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Spider webs, stable isotopes and molecular gut content analysis: Multiple lines of evidence support trophic niche differentiation in a community of Hawaiian spiders

Abstract : 1. A pressing question in community ecology is how multiple closely related species are able to coexist. When these species occupy the same guild, competition for limited resources is expected to lead to niche partitioning. Understanding the ways in which ecologically similar species can coexist together requires a close examination of fine-scale ecological differences among the species. 2. We tested for the possibility of ecological niche partitioning in a community of Hawaiian Tetrag- natha spiders, which are members of an adaptive radiation across the Hawaiian islands. Using nine sympatric Tetragnatha species belonging to two different clades - one web building and the other actively hunting - we tested the hypothesis that trophic niches would differ significantly both 1) among species within a clade, indicating food resource partitioning, and 2) between the two clades, corresponding with their differences in foraging strategy. 3. To assess trophic niches of the spider species, we measured a) web architecture (the structure of the hunting tool), b) site choice (the physical placement of the web in the habitat), c) stable isotope signatures of carbon and nitrogen in the spiders’ tissues, and d) gut content of spiders based on metagenomic data. Web architecture and isotopic data were used to generate niche hypervolumes for each species, and pairwise hypervolume overlaps were measured for each pair of species. We then tested for correlations between hypervolume overlap of web architecture and stable isotopes, and gut content beta diversity. 4. We found significant differences in web architecture, site choice, stable isotope signatures, and taxonomic composition of gut contents among the nine species. In addition, we found a trend toward correlation between 1) web hypervolume overlaps and isotopic hypervolume overlaps; 2) web hypervolume overlaps and gut content beta diversity; and 3) isotopic hypervolume overlaps and gut content beta diversity. 5. Our results indicate significant differences in trophic niche among these spiders. Given that these spiders are members of an adaptive radiation, our findings raise the intriguing question of what role trophic niche differentiation may have played in the diversification of this lineage.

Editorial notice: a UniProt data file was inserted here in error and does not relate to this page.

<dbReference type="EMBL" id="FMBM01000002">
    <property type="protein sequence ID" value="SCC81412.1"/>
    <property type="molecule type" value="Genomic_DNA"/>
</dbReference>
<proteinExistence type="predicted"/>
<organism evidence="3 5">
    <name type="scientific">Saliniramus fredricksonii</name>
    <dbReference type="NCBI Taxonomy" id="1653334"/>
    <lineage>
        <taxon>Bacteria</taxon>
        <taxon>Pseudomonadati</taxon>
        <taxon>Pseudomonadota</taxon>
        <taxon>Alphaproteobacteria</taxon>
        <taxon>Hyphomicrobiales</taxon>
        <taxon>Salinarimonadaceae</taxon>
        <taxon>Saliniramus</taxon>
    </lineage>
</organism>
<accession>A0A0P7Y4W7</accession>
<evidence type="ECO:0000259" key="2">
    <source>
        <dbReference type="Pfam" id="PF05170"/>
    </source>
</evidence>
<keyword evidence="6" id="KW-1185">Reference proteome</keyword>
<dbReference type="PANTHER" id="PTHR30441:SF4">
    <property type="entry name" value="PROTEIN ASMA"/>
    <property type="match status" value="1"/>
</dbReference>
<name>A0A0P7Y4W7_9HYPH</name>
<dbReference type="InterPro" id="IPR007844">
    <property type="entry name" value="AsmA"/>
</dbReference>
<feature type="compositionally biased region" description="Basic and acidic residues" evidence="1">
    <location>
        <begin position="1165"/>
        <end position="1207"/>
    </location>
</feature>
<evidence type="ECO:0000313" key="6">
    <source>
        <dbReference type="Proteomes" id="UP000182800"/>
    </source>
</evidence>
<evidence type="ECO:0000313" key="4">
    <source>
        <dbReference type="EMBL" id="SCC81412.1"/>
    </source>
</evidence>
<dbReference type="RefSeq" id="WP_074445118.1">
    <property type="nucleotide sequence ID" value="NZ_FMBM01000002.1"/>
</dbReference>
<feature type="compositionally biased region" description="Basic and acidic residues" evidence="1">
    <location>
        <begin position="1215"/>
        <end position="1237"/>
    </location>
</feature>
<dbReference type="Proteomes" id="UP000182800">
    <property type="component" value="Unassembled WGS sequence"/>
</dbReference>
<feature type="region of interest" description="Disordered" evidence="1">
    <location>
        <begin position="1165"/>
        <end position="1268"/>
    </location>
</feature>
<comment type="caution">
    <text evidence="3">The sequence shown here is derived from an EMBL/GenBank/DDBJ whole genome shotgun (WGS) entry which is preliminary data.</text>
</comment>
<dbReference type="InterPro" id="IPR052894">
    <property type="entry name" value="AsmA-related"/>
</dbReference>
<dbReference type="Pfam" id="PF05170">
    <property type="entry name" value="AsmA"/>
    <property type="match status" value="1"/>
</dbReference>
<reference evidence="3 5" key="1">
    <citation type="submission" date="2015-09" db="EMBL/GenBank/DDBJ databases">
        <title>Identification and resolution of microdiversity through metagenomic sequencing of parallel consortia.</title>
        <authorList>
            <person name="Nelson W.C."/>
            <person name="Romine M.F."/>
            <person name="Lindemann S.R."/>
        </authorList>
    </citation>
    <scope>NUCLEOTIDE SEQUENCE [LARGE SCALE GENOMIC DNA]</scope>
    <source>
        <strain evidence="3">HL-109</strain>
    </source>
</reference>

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Contributor : Joanne Clavel <>
Submitted on : Thursday, September 10, 2020 - 12:08:26 PM
Last modification on : Thursday, April 29, 2021 - 11:53:46 PM

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Susan Kennedy, Jun Ying Lim, Joanne Clavel, Henrik Krehenwinkel, Rosemary Gillespie. Spider webs, stable isotopes and molecular gut content analysis: Multiple lines of evidence support trophic niche differentiation in a community of Hawaiian spiders. Functional Ecology, Wiley, 2019, 33 (9), pp.1722-1733. ⟨10.1111/1365-2435.13361⟩. ⟨halshs-02935396⟩

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